Doug Sax

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Doug Sax
Doug Sax.jpg
Sax in 2014
Background information
Birth name Douglas Sax
Born (1936-04-26)April 26, 1936
Los Angeles, California, U.S.
Died April 2, 2015(2015-04-02) (aged 78)
Los Angeles, California, U.S.
Occupation(s) Mastering Engineer
Associated acts Bob Dylan, Barbra Streisand, Leonard Cohen, Pink Floyd, Frank Zappa
Website themasteringlab.com/engineers/doug-sax

Doug Sax (April 26, 1936 – April 2, 2015) was an American mastering engineer from Los Angeles, California. He mastered three of The Doors' albums, including their 1967 debut; six of Pink Floyd's albums, including The Wall; Ray Charles' multiple-Grammy winner Genius Loves Company in 2004, and Bob Dylan's 36th studio album Shadows in the Night in 2015.

Early life[edit]

Sax was born in Los Angeles on April 26, 1936 to Mildred and Remy Sax. While attending Fairfax High School in West LA, Sax played the trumpet alongside trumpeter Herb Alpert. Upon graduation, Sax attended UCLA and then was drafted into the Army where he played trumpet in the 7th Army Symphony from 1959-1961.[1]

Career[edit]

Doug Sax with 4 Lathes

From an early age, Sax was interested in recorded sound, and although he had established a career as a symphonic trumpeter, on December 27, 1967, along with Lincoln Mayorga, a friend from junior high who had become a music arranger and pianist for Capitol Records, and Sax's older brother Sherwood (Bert), an engineer, he opened The Mastering Lab. One of the first big albums Sax mastered at The Mastering Lab was The Doors' debut album which was inducted into the Library of Congress on March 25, 2015.[2]

The Mastering Lab uses equipment designed by Sherwood, which features handcrafted electronics, from the tape machines to the equalizers, compressors / limiters, A/D - D/A converters, and monitoring amplifiers.[3] That, combined with his ears and expertise, helped Sax forge a long and successful career at The Mastering Lab.[4] In 1970, Sax and Mayorga founded Sheffield Lab Recordings, an audiophile label which produced direct-to-disc classical and jazz albums.[5][6]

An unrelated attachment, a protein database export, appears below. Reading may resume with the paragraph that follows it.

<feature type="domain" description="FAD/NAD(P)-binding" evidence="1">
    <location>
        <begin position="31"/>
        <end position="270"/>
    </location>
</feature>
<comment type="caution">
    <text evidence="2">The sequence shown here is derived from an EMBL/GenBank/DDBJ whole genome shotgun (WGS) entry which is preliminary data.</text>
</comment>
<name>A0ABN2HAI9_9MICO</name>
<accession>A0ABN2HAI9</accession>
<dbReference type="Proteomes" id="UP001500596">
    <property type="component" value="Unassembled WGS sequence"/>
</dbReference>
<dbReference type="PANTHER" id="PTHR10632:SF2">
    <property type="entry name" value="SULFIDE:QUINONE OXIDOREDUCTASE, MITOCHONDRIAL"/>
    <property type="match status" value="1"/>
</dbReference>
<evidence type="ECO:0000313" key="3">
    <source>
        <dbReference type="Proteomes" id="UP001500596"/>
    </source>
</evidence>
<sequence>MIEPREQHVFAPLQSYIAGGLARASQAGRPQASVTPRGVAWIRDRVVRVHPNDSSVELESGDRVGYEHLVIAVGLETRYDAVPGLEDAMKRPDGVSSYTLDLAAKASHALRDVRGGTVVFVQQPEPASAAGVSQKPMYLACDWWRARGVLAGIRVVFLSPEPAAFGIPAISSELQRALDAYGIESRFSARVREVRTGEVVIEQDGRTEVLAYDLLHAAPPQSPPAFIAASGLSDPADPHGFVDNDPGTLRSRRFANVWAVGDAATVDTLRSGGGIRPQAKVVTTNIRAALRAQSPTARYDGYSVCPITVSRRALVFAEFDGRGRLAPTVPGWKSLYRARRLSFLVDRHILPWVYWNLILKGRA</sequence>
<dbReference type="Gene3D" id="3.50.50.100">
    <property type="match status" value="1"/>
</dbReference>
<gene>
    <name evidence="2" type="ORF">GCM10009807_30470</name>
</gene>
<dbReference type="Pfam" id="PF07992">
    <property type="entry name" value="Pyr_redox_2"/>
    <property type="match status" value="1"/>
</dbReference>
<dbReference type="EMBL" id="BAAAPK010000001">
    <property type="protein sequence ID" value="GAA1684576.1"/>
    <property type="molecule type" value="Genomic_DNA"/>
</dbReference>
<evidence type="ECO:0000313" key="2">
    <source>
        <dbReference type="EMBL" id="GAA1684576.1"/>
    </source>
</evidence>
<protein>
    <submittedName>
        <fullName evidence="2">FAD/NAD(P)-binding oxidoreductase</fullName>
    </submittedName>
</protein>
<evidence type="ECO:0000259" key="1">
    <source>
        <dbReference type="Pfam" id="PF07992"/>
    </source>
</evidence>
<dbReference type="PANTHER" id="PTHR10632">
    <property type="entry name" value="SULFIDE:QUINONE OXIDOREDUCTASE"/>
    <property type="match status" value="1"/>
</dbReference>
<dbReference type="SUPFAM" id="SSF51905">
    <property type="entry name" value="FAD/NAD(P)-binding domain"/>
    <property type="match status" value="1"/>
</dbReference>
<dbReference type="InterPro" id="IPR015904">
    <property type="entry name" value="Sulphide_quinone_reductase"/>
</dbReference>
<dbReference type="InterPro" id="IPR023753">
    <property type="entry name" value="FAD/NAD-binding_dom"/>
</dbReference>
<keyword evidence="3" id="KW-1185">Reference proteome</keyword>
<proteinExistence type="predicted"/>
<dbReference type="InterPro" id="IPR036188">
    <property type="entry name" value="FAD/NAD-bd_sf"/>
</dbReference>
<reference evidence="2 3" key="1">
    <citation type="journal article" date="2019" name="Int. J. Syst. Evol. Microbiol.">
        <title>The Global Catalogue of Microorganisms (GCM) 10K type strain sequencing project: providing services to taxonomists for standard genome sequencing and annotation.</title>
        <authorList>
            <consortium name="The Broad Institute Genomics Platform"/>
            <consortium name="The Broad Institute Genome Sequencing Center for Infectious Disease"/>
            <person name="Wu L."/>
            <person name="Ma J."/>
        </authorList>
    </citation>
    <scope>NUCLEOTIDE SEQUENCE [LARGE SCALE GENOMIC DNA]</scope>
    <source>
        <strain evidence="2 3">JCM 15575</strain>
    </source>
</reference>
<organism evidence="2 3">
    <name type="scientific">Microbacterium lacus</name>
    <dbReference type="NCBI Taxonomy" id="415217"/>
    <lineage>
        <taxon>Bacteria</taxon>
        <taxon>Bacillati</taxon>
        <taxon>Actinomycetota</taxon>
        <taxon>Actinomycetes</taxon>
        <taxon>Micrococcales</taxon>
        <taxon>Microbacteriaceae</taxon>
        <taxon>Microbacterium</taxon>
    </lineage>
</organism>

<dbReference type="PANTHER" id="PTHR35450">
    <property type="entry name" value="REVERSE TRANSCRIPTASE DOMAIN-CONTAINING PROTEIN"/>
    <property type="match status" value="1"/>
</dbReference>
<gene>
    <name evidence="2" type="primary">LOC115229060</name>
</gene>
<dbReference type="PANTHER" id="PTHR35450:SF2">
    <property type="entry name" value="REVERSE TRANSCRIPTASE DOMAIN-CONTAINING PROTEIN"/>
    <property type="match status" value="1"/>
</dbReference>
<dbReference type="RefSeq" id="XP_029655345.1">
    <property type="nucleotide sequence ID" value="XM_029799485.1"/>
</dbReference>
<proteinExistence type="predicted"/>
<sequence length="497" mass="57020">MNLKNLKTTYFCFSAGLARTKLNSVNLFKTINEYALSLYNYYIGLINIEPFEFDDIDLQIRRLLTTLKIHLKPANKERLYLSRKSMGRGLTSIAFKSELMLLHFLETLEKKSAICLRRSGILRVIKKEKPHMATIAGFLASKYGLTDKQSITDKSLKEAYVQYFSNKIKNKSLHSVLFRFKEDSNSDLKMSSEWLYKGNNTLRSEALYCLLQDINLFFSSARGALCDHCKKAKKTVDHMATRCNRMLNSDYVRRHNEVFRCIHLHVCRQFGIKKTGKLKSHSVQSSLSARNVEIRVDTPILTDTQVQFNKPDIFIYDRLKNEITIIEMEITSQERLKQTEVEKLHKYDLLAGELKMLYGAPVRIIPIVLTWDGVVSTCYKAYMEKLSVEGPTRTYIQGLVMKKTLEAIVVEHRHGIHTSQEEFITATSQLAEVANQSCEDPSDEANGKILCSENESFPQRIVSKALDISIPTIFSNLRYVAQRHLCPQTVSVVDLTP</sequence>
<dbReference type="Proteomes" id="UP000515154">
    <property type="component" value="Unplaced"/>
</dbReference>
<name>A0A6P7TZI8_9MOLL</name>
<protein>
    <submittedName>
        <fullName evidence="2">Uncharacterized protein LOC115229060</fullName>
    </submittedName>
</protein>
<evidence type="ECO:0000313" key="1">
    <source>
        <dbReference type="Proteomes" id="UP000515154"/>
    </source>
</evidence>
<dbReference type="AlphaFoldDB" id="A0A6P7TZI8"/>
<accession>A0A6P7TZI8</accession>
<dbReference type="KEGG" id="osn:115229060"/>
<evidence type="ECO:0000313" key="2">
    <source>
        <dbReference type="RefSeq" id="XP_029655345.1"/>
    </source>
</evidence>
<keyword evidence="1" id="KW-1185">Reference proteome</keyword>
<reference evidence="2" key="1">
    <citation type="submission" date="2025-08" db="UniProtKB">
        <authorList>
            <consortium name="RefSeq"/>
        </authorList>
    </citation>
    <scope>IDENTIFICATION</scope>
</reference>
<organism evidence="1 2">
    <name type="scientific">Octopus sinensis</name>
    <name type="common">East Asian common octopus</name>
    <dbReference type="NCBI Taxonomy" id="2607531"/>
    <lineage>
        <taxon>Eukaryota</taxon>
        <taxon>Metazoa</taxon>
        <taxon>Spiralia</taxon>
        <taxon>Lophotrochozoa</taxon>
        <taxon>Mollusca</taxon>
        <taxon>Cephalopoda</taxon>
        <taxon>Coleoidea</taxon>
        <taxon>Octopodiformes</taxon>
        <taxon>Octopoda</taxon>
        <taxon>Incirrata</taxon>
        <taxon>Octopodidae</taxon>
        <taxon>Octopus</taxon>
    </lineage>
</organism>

By 1972, Sax was mastering 20% of the top 100 chart in Billboard magazine. Albums mastered by Sax and released in 1971 included such titles as The Who's Who's Next, Harry Nilsson's Nilsson Schmilsson, The Rolling Stones' Sticky Fingers and the Eagles' debut album. During his career, Sax cut thousands of LP masters with his custom designed, all-tube signal path including Pink Floyd's The Wall (and all subsequent Pink Floyd releases up to 2014's The Endless River), the reissue of the Slayer thrash metal group's Vinyl Conflict box set and Pantera vinyl reissues, the Eagles' Greatest Hits, and Brian Wilson Reimagines Gershwin.

Death[edit]

Sax died on April 2, 2015, aged 78, from cancer in Los Angeles.[7]

Recording engineer and producer Al Schmitt released a statement on Sax's death:

Sorry to say but one of my dearest friends and in my opinion the greatest mastering engineer in the world passed away this morning. He mastered all of my recordings and I don't know what I will do without him. He taught me so many things. I will miss his silly jokes and the great lunches we had whenever I was mastering with him. I love you Doug Sax, mastering in heaven just got a lot better.

Awards[edit]

Grammy Awards

TEC Awards

Sax has been nominated seven times for the Mix Foundation TEC Awards for Creative Achievement, winning twice for:

AES (Audio Engineer Society) Lifetime Honorary Membership Award[12]

Selected works[edit]

References[edit]

  1. ^ "7th Army Symphony". Retrieved 30 March 2015. 
  2. ^ "New Entries to National Recording Registry". Retrieved 27 March 2015. 
  3. ^ "Mastering Lab CEO". Retrieved 21 March 2015. 
  4. ^ "Engineers". Retrieved 21 March 2015. 
  5. ^ "Oral History - Doug Sax". Retrieved 30 March 2015. 
  6. ^ "Sheffield Lab History". Retrieved 20 March 2015. 
  7. ^ Legendary Mastering Engineer Doug Sax Has Passed Away, analogplanet.com; accessed April 5, 2015.
  8. ^ "Technical Grammy winners 2004". Retrieved 21 March 2015. 
  9. ^ "Best Surround Album". Retrieved March 21, 2015. 
  10. ^ "Mix Foundation TEC Awards 2002". Retrieved March 20, 2015. 
  11. ^ "Mix Foundation TEC Awards for 2005". Retrieved March 20, 2015. 
  12. ^ "Oral History - Doug Sax". Retrieved March 20, 2015. 

External links[edit]